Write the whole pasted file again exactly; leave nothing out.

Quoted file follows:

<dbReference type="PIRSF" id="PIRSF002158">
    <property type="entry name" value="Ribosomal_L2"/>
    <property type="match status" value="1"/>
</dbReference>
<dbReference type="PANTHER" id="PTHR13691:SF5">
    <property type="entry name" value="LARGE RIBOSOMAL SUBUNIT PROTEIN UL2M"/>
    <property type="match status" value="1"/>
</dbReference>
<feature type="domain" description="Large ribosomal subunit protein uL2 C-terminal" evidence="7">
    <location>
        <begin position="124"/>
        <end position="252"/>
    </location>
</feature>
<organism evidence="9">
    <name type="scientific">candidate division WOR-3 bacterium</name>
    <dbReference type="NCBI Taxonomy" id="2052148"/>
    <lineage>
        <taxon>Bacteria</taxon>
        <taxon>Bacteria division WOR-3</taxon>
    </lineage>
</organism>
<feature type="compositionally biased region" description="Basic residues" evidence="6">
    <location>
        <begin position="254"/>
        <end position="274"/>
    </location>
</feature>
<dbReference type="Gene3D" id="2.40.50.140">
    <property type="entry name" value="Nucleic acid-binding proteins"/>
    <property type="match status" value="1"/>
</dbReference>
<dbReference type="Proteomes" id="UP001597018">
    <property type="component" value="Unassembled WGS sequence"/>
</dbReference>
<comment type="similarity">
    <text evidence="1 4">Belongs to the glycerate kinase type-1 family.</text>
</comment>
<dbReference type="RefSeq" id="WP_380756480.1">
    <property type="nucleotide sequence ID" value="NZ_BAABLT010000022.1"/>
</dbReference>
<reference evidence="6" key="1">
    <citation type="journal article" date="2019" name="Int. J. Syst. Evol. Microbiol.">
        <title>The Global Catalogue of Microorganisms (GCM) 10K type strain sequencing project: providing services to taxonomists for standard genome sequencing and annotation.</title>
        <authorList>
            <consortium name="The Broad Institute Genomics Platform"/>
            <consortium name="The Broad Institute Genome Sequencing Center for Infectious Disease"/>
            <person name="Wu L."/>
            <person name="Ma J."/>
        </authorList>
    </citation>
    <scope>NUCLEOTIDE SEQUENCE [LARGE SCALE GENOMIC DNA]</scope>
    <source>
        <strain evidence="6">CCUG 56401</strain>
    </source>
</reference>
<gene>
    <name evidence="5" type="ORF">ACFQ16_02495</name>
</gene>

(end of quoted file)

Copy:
<dbReference type="PIRSF" id="PIRSF002158">
    <property type="entry name" value="Ribosomal_L2"/>
    <property type="match status" value="1"/>
</dbReference>
<dbReference type="PANTHER" id="PTHR13691:SF5">
    <property type="entry name" value="LARGE RIBOSOMAL SUBUNIT PROTEIN UL2M"/>
    <property type="match status" value="1"/>
</dbReference>
<feature type="domain" description="Large ribosomal subunit protein uL2 C-terminal" evidence="7">
    <location>
        <begin position="124"/>
        <end position="252"/>
    </location>
</feature>
<organism evidence="9">
    <name type="scientific">candidate division WOR-3 bacterium</name>
    <dbReference type="NCBI Taxonomy" id="2052148"/>
    <lineage>
        <taxon>Bacteria</taxon>
        <taxon>Bacteria division WOR-3</taxon>
    </lineage>
</organism>
<feature type="compositionally biased region" description="Basic residues" evidence="6">
    <location>
        <begin position="254"/>
        <end position="274"/>
    </location>
</feature>
<dbReference type="Gene3D" id="2.40.50.140">
    <property type="entry name" value="Nucleic acid-binding proteins"/>
    <property type="match status" value="1"/>
</dbReference>
<dbReference type="Proteomes" id="UP001597018">
    <property type="component" value="Unassembled WGS sequence"/>
</dbReference>
<comment type="similarity">
    <text evidence="1 4">Belongs to the glycerate kinase type-1 family.</text>
</comment>
<dbReference type="RefSeq" id="WP_380756480.1">
    <property type="nucleotide sequence ID" value="NZ_BAABLT010000022.1"/>
</dbReference>
<reference evidence="6" key="1">
    <citation type="journal article" date="2019" name="Int. J. Syst. Evol. Microbiol.">
        <title>The Global Catalogue of Microorganisms (GCM) 10K type strain sequencing project: providing services to taxonomists for standard genome sequencing and annotation.</title>
        <authorList>
            <consortium name="The Broad Institute Genomics Platform"/>
            <consortium name="The Broad Institute Genome Sequencing Center for Infectious Disease"/>
            <person name="Wu L."/>
            <person name="Ma J."/>
        </authorList>
    </citation>
    <scope>NUCLEOTIDE SEQUENCE [LARGE SCALE GENOMIC DNA]</scope>
    <source>
        <strain evidence="6">CCUG 56401</strain>
    </source>
</reference>
<gene>
    <name evidence="5" type="ORF">ACFQ16_02495</name>
</gene>